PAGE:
Last Updated on May 5, 2015, by eNotes Editorial. Word Count: 963
“The General,” by the English poet Sigfried Sassoon (1886-1967), is one of many of this poet’s works prompted by World War I. Sassoon was a war hero who eventually became an outspoken opponent of the war. He used many of his poems to express his disgust with that wasteful conflict itself and with the men who were running the war effort. “The General” is clearly one such poem.
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As the poem opens, a British general is saying “Good-morning” (1) to troops who pass him on the way to the front. This phrase is ironic for various reasons. First, the greeting is so conventional as to be merely formulaic; it is often simply a thing to say, not an expression of genuine emotion. Furthermore, mornings were especially bad times for troops fighting the kind of trench warfare common in World War I. It was often in the mornings that troops were sent “over the top” of the trenches to try to attack enemy positions, which were often not very far away. Frequently these attacks involved mass slaughter: essentially defenseless men ran straight into walls of blistering machine-gunfire. The general, of course, is trying to be as cheerful and encouraging as possible, not wanting to dampen morale, but everyone involved in the battles of World War I knew that mornings were rarely ever truly “good.”
The fact that the speaker (by using the word “we”) includes himself among the soldiers is significant. Obviously he is better educated than they are, but he feels great sympathy for them, partly because common soldiers during this war were almost literally cannon fodder. Whereas the general greets the men with perfunctory exclamations, the speaker of the poem actually walks with them to “the line” (2) and presumably fights alongside them (as Sassoon himself did). The general, of course, will stay behind, formulating battle plans (which were rarely very successful on either side in World War I) and perhaps greeting other, later men on their way to the front.
Line 3 is successful partly because of the order in which events are described. The crucial fact—death—is delayed until the end of the line. The syntax (or sentence structure) would have been much less effective if the speaker had mentioned the deaths before mentioning the smiling. In line 3 as it is currently constructed, the reference to death comes as a bit of a surprise (although it really should not). Also effective is the use of the colloquial “’em” (rather than “them”), which implies that the speaker either is a common soldier himself or that he has come to share their ways of speaking. He identifies himself with them again in line 4 by using the phrase “we’re,” a phrase far less stiff and informal than “we are” would have been.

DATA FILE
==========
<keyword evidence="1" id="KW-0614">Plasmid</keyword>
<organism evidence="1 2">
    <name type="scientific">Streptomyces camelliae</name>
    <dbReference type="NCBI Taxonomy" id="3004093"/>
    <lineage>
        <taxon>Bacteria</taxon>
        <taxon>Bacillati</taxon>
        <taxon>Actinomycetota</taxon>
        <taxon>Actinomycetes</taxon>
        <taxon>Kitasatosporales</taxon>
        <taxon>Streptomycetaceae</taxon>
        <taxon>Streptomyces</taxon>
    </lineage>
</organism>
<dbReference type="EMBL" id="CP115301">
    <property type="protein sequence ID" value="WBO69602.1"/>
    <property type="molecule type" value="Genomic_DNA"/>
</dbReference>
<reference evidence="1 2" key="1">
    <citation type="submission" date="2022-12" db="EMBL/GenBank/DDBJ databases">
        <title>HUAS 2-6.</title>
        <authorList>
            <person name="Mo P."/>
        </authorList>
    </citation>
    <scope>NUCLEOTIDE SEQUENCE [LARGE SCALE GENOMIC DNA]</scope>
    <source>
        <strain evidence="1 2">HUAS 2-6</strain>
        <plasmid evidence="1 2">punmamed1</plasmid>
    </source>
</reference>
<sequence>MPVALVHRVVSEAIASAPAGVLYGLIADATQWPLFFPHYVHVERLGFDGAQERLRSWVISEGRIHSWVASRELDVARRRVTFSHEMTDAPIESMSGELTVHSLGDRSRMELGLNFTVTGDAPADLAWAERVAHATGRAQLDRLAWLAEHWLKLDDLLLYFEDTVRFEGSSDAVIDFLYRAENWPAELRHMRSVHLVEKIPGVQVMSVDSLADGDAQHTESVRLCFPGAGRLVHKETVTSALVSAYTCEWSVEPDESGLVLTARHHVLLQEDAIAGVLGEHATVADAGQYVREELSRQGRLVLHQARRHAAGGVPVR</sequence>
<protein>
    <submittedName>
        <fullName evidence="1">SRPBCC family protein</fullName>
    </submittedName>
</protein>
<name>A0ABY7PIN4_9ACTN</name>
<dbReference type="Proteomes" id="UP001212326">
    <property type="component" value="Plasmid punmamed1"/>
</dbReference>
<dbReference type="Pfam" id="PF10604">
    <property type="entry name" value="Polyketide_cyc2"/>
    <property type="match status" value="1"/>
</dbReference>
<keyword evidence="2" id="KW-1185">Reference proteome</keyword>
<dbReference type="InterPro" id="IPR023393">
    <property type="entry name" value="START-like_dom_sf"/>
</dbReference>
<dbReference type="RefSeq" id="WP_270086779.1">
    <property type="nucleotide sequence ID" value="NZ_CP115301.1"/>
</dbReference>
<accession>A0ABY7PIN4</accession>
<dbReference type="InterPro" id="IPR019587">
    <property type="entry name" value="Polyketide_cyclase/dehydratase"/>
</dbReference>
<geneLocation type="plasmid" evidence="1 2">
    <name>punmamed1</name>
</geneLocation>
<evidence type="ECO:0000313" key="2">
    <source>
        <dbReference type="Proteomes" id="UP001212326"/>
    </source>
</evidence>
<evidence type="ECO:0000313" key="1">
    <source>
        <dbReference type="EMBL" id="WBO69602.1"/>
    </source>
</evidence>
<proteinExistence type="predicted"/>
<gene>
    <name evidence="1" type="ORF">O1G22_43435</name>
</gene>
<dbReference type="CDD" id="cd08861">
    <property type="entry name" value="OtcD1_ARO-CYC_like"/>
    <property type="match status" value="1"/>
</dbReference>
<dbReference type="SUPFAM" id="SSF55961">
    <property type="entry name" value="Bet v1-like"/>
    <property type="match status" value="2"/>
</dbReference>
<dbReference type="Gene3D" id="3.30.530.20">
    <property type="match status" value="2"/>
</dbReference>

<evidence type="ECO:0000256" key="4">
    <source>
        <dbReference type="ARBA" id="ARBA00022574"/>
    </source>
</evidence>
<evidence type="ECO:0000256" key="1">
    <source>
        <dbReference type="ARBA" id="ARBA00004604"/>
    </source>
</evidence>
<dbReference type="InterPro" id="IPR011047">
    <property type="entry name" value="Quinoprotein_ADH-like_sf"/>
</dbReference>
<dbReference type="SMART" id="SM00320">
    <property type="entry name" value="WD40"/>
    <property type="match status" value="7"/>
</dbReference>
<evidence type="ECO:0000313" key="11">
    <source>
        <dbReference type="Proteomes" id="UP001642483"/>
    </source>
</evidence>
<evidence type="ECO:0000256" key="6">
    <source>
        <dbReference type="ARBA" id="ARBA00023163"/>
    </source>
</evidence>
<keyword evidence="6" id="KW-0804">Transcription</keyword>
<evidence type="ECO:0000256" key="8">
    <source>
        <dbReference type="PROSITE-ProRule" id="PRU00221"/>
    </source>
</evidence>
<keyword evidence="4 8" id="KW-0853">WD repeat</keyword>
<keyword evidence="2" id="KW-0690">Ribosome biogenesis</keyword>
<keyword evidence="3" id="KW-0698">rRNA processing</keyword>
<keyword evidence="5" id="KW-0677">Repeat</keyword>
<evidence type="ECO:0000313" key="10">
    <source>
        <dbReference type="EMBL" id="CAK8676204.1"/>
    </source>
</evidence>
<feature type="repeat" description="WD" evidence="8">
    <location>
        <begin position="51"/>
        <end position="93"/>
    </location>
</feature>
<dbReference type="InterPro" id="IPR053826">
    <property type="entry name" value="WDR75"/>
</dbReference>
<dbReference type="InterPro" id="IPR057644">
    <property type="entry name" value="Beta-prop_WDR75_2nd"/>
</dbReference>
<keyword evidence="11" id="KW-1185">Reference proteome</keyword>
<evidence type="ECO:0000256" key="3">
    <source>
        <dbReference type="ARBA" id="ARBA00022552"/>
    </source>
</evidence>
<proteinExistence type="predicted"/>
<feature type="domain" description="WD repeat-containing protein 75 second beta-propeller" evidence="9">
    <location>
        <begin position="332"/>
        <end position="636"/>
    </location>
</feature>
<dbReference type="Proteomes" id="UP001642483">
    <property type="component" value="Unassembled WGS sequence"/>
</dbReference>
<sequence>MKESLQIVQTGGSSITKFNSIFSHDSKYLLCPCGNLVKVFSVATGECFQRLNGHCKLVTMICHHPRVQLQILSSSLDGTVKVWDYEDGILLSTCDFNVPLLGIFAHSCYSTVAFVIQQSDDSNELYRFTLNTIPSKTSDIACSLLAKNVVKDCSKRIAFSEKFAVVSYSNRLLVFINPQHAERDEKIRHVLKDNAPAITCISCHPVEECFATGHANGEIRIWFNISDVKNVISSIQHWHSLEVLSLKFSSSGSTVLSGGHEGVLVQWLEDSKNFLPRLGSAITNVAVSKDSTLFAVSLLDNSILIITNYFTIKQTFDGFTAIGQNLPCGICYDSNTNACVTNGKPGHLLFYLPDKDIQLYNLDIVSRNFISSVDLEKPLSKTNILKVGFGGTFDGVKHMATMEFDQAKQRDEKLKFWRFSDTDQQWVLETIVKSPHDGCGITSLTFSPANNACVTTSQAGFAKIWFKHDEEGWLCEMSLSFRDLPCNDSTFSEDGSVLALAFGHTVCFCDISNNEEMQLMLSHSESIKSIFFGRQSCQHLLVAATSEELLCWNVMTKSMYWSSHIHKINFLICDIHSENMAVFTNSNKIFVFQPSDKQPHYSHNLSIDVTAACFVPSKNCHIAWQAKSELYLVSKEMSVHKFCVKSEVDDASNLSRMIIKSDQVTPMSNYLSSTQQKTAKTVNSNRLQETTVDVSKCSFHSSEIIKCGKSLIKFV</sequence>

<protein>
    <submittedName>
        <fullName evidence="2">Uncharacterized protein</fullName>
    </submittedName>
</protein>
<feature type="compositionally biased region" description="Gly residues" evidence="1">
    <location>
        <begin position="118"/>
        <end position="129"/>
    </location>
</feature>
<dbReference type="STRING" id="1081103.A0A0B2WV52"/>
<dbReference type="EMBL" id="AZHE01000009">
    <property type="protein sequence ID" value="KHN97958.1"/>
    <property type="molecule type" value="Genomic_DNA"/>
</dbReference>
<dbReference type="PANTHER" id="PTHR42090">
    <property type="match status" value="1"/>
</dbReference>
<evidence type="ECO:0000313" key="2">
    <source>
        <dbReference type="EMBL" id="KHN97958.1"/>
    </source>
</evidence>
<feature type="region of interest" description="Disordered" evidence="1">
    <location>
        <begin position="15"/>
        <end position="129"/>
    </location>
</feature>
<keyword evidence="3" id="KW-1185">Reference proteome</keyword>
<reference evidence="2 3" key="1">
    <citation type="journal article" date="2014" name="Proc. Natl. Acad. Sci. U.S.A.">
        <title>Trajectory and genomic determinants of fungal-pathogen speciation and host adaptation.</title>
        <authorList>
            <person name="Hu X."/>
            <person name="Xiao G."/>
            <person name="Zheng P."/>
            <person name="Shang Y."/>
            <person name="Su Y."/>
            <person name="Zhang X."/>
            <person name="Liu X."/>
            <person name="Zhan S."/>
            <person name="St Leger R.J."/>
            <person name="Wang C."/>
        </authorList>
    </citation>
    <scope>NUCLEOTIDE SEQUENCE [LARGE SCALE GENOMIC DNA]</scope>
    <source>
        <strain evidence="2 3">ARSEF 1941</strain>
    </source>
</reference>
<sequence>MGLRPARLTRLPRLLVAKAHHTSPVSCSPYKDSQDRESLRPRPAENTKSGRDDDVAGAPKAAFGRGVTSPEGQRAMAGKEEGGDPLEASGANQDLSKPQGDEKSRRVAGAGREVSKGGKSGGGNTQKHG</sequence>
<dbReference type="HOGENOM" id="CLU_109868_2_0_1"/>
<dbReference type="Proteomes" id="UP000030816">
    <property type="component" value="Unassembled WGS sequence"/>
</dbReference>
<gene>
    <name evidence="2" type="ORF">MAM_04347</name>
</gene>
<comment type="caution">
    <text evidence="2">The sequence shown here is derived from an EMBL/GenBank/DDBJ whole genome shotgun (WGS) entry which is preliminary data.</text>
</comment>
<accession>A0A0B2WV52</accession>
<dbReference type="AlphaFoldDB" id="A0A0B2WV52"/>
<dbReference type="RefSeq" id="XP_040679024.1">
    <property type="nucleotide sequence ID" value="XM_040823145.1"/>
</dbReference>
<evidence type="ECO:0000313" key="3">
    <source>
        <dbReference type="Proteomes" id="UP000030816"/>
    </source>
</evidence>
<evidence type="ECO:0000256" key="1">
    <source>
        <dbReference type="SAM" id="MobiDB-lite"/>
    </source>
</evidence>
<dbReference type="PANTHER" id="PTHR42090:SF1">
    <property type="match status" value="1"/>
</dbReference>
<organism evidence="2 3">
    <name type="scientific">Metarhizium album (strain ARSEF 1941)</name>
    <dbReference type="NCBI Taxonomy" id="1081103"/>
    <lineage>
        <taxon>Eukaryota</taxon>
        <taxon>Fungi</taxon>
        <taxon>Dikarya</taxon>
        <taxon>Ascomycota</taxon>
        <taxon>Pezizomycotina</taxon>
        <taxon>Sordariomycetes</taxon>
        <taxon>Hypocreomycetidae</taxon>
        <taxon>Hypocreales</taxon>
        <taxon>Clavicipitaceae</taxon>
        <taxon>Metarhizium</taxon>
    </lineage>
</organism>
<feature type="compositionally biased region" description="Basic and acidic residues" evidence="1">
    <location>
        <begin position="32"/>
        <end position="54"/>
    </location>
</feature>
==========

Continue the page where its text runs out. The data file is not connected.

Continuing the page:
Note that at this point it is the general’s staff, rather than the general himself, whom the soldiers blame as “incompetent swine” (4). So far, the general seems exempted from explicit criticism, and the typical English common soldiers, symbolized by “Harry” and “Jack” (not “Harold” and “John” ) show respect and even affection for their top commander, who, of course, is probably also their elder. Yet even during war (we are reminded), Britain was a nation in which differences of class were very important. Harry and Jack are common soldiers, but they are almost surely also members of the lowest economic class. Sassoon himself came from an extremely wealthy and privileged family, and so his poem, which reflects class divisions, can also be read as a subtle protest against them. Certainly the general, who is almost surely a member of the upper class himself, does not seem especially admirable in this poem. It is not until the very last line of the text, a line that is deliberately set off from the rest of the lyric, that the speaker’s full contempt for the general becomes apparent.
Only at the very end of the poem is the general’s complicity in the death of the men who admire him made clear. Indeed, the poem’s final words—“plan of attack” (7)—seem especially ironic. The general plans attacks but doesn’t participate in them. He sends others to their deaths without really risking much himself. He is not a front-line soldier (as Sassoon definitely was), and so to him the deaths of a few thousand—or hundred thousand—men in an ill-conceived “attack” is not much of a personal concern. He will soon be complacently saying “Good-morning” to the next group of young, common, lower-class soldiers he sends into battle.
One interesting aspect of this poem is its use of an “anapestic” meter. Most of the poems in English that use metrical patterns tend to emphasize “iambic” meter. An “iamb” consists of two syllables in which the second syllable is accented, as in “rebel.” In this poem, however, Sassoon emphasizes “anapests,” or metrical feet consisting of three syllables in which the third syllable is accented, as in “But he did for them both by his plan of attack” (7). Whether Sassoon was wise to choose this meter is open to debate. This kind of meter runs the risk of giving the poem a “sing-songy” rhythm that may conflict with the text’s serious implications. Certainly if the poem were much longer and continued to use that rhythm, the work might even risk seeming somewhat trivial. Fortunately, however, Sassoon keeps the text brief, and in fact much of its effectiveness lies in its brevity. The poem is quite literally epigrammatic: it makes its point quickly and then abruptly stops. There is no moralizing, no long-winded sermonizing. The poem is over almost as soon as it begins, as if to remind us how quickly plans were made—and lives were lost—in the so-called “Great War.”